RELENTLESS heat, patchy rain and not much of it, and Rutherglen bugs to boot: it’s been a testing summer for growers in southern Queensland.
Yields for sorghum crops now being harvested on the Darling Downs are coming in at around 3-5 tonnes per hectare (t/ha), well below the 5-8t/ha growers can expect from a normal season, a disappointing result which has been mirrored in dryland cotton and maize, as well as mungbean crops.
Hopes are now turning to substantial autumn rain to allow planting of winter crop, and plenty of moisture is needed to top up profiles depleted by thirsty summer crops.
“For anyone who had fallow, they’ll be looking for 50-80mm to plant, and I don’t think anyone would consider double-cropping on less than 125mm,” Landmark Dalby agronomist Adam Pittman said.
Pulse Australia industry development manager, Paul McIntosh, said a suite of winter crops — barley, canary, chickpeas, oats and wheat —could all have their
place in what could well be a challenging 2017 winter-cropping program.
“Particularly tap-rooted crops like chickpeas need subsoil moisture to do well, and I would think there is very little ground with any moisture in it at the moment,” Mr McIntosh said.
“It’s going to be a tough year of decision-making for growers.”
Pulses prices hold
Mr McIntosh said prices for mungbeans were a bright spot.
“They are getting much more than $1000/t, and there are some isolated good crops around. Not everywhere in Queensland has been disastrous, but it’s been pretty tough in most places,” Mr McIntosh said.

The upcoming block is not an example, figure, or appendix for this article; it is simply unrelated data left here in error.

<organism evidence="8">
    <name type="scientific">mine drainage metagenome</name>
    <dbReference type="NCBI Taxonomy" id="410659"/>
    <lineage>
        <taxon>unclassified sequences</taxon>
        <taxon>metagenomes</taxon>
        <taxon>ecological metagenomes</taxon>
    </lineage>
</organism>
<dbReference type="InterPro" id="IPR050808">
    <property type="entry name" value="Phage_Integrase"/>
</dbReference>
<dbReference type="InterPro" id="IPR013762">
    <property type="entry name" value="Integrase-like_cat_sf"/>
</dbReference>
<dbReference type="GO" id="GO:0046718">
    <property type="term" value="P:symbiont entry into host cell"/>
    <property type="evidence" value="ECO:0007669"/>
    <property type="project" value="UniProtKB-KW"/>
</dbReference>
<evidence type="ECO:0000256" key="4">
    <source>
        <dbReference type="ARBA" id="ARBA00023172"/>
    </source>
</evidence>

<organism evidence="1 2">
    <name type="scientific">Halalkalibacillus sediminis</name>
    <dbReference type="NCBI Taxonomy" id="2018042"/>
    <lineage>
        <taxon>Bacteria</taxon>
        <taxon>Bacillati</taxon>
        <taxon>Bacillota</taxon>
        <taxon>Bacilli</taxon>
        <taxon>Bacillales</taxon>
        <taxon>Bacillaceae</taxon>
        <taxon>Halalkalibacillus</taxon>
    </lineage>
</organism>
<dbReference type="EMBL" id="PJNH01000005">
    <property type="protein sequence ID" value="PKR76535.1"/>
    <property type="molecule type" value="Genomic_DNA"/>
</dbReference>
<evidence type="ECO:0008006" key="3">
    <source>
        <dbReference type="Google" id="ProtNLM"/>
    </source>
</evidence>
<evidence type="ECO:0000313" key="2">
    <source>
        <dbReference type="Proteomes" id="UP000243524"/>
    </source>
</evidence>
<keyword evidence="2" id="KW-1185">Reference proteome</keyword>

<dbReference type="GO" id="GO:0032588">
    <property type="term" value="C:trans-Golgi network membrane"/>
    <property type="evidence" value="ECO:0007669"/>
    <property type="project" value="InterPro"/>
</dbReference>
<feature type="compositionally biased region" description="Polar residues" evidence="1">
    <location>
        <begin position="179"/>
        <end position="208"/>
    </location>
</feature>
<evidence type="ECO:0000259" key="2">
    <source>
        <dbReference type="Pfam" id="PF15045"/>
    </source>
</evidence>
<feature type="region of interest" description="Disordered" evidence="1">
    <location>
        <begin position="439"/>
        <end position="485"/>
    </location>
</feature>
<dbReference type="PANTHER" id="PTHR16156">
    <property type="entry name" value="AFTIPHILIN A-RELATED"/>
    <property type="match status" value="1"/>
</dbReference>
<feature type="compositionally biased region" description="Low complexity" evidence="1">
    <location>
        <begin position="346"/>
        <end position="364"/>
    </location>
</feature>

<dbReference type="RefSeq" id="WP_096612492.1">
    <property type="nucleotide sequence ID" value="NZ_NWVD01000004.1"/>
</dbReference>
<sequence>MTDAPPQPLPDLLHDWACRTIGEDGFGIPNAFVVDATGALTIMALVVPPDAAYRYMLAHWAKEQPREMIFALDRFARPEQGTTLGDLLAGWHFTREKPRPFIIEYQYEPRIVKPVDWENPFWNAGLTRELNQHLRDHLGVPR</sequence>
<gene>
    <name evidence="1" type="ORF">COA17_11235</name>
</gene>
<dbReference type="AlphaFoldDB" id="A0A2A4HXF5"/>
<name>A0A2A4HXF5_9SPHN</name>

Mr Pittman said better mungbean yields had come in at 1.25t/ha, but a lot had produced 0.5t/ha or less and would struggle to cover costs.
While storm rains have brought handy falls to some growers, others have had minimal in-crop rain through January and February, and summer crops which have fared best were generally sown into long fallow.
The yields of summer crops have all been affected by hot and dry conditions, and also by Rutherglen bugs, which have combined to reduce pod-set in some mungbean crops, as well as lowering test weights in some sorghum crops.
Mr McIntosh said the December and January-sown mungbean crops in Queensland and border areas would be harvested from late March onward and rain had been desperately wanted over the past two weeks to ensure a reasonable crop.
“The spring crop planted from late August to September in the Central Queensland belt has done just okay for the tough variable conditions, but anything planted in late September and October has not been so good, and very patchy for consistent decent yields.”
“It is a dour consequence that our mungbeans are so sought-after by our overseas trading partners and we did not get enough rain to plant or grow the big acreage we intended.”
Mr McIntosh said new-crop chickpea prices were continuing to look positive as the Indian harvest gathered pace.
He warned, however, that the dry summer in Australia’s key chickpea areas might had extended the plant-back period for some residual herbicides used to control summer and autumn weeds.
“Growers and their advisors need to take that into consideration if they are going to plant some crops including chickpeas and wheat.”
Mr Pittman said if enough rain fell to allow a May-June planting, chickpeas were likely to be a favoured double-cropping option to follow sorghum.
Mr Pittman said a few oats crops had gone in on storm rain already, and oats planting would increase next month if enough rain fell.
“In a lot of areas, some blocks didn’t get wet enough to plant, and it’s those ones that were fallowed that will support a fair-sized winter crop if we get the rain,” Mr Pittman said.
Mr McIntosh said growers were likely to plant their own wheat or barley seed stored on farm at the first available mid-autumn rain, even though the price outlook for cereals remained mediocre.
“At least that will give them some cheap stubble cover or livestock feed. Some wheat and barley crops on the Downs last year were also planted right into late July and early August, so that’s a pretty wide planting window.”